Connecticut passed a same-sex marriage law at state courts’ behest.

In New Hampshire, Gov. John Lynch has yet to sign a bill approved by the Legislature there. He has said he favors civil unions – which gives gay couples many of the legal rights of heterosexual couples without the recognition of marriage – but has yet to sign or veto the bill. He has the option of neither signing nor vetoing the bill and letting it become law.

Having Maine join the ranks of regional states where gay marriage is legal would fit in with the political aspirations of GLAD (Gay & Lesbian Advocates & Defenders). Its goal is to have all six New England states allowing gay marriage by 2012, a campaign it calls “6 in ’12.”

“The (Maine) legislature not only listened, they heard,” said GLAD executive director Lee Swislow in a press statement. “They heard that marriage is not just a bundle of rights, but is dignity and respect; it is full and equal citizenship; it represents a future of hope for gay and lesbian youth.

“When we said in November that we intended to achieve marriage equality in all six New England states by 2012, people may have thought we were crazy. But having won our lawsuits in Massachusetts and Connecticut, and working with strong partners in the states, we knew it was possible. We’re proud and we’re excited, and we’re hopeful for all of New England, and for the entire country.”

Emrich countered that the legislature misread popular sentiment by its passage of the law.

“GLAD has targeted New England for the purpose of creating a stronghold,” he said. “A lot of people resent being used. The legislature is out of touch with the average person in Maine on this issue.

“The legislature and the governor saw what appears to be momentum in Vermont and New Hampshire, saw this artificial majority and thought, ‘Wow, the whole world is going this way.’ When you talk to people in communities here, that’s just not the case.”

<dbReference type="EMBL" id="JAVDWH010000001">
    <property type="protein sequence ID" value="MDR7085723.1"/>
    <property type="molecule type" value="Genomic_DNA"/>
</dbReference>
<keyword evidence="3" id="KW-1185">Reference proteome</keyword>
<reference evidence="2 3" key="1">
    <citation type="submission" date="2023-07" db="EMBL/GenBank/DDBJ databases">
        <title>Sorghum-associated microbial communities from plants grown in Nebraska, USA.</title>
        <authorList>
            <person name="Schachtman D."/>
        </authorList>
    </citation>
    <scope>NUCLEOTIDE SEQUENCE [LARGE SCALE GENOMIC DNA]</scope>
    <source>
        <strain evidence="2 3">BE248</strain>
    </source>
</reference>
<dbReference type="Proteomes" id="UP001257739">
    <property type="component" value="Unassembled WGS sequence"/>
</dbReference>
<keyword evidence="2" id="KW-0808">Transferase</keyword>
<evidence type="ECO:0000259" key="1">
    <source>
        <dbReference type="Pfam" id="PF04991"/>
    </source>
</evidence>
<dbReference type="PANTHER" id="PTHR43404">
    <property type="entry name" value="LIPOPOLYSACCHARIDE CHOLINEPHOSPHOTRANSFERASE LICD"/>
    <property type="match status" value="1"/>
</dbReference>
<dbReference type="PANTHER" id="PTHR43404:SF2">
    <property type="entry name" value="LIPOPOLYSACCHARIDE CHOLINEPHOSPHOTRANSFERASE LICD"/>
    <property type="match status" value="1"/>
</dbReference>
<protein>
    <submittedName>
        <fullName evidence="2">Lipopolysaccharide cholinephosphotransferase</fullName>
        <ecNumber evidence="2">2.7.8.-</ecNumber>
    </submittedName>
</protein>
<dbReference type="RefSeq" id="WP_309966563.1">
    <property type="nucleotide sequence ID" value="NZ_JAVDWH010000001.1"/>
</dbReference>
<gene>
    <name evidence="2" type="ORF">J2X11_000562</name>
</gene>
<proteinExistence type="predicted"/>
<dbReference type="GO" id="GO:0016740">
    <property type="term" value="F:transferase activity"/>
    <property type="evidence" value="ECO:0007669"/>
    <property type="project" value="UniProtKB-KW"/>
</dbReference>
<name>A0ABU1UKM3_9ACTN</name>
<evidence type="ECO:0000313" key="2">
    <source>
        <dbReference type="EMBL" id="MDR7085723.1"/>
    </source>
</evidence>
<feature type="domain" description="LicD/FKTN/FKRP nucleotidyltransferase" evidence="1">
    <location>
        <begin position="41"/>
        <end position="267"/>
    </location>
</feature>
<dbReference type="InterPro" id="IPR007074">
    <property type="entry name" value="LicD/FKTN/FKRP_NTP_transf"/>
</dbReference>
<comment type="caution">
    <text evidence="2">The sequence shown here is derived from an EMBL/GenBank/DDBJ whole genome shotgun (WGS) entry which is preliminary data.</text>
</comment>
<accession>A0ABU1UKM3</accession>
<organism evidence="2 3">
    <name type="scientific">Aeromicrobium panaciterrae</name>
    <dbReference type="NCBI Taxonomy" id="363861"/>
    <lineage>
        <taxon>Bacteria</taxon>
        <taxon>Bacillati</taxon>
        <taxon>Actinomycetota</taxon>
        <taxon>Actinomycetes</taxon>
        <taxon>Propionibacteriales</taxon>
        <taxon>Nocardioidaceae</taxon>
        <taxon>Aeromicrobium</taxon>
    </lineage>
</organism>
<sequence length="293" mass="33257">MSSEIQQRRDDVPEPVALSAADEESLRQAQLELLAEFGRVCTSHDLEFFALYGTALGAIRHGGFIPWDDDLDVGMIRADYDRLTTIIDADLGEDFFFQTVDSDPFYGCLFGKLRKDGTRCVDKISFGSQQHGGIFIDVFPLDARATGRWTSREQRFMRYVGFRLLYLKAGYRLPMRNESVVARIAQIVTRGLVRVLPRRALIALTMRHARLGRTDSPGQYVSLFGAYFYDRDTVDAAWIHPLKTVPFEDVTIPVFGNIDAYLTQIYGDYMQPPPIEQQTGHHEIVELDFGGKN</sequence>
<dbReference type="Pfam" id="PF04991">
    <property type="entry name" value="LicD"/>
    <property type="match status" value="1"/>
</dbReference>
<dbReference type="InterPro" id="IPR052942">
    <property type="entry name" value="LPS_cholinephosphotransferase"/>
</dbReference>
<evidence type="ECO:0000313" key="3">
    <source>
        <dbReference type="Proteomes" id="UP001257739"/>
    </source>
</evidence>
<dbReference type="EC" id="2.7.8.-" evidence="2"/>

Emrich also pointed out that no state has yet had voters approve of gay marriage, which it has come about through the legislative and judicial branches. The job of him and his allies may be complicated by the fact that Maine has ranked near the bottom of U.S. states in terms of church attendance and religious affiliation.

“We will definitely have a two-fold process,” Emrich said. “Churches will have a big role in getting petition signatures, but then there is the campaign for the actual voting. Beyond the religious debate, it’s also a matter of the public good why the government should regulate it this way.

“Even though Maine has low church affiliation numbers, it’s only true to a certain extent. If your parents went to a certain church or you were married there, you might easily say here, ‘That’s the church I belong to,’ even if you haven’t been in a long time. It’s a weird dynamic, but it’s also a sign that in small communities the church is a sign of stability.”

The sentiment expressed in a letter to supporters penned by EqualityMaine’s Smith and opinions expressed by bill sponsor State Sen. Dennis Damon also portend to the intensity of the debate to come.

“Today, the state of Maine has stated clearly what we have known for a long time: that gay and lesbian families are valued citizens, worthy of the same rights and protections as all Maine families,” Smith wrote. “Congratulations to all of you who have worked so hard to see this day come.”

“At some point I think leadership is a combination of public opinion and what’s in one’s heart,” Damon told WSCH-TV in Portland, Maine. “If you discriminate against anyone, or any group, you discriminate against everyone. That’s how I feel.”


Maine Jeremiah Project:

Maine Churches React To Gay Marriage:



18,000 same-sex couples await ruling in California: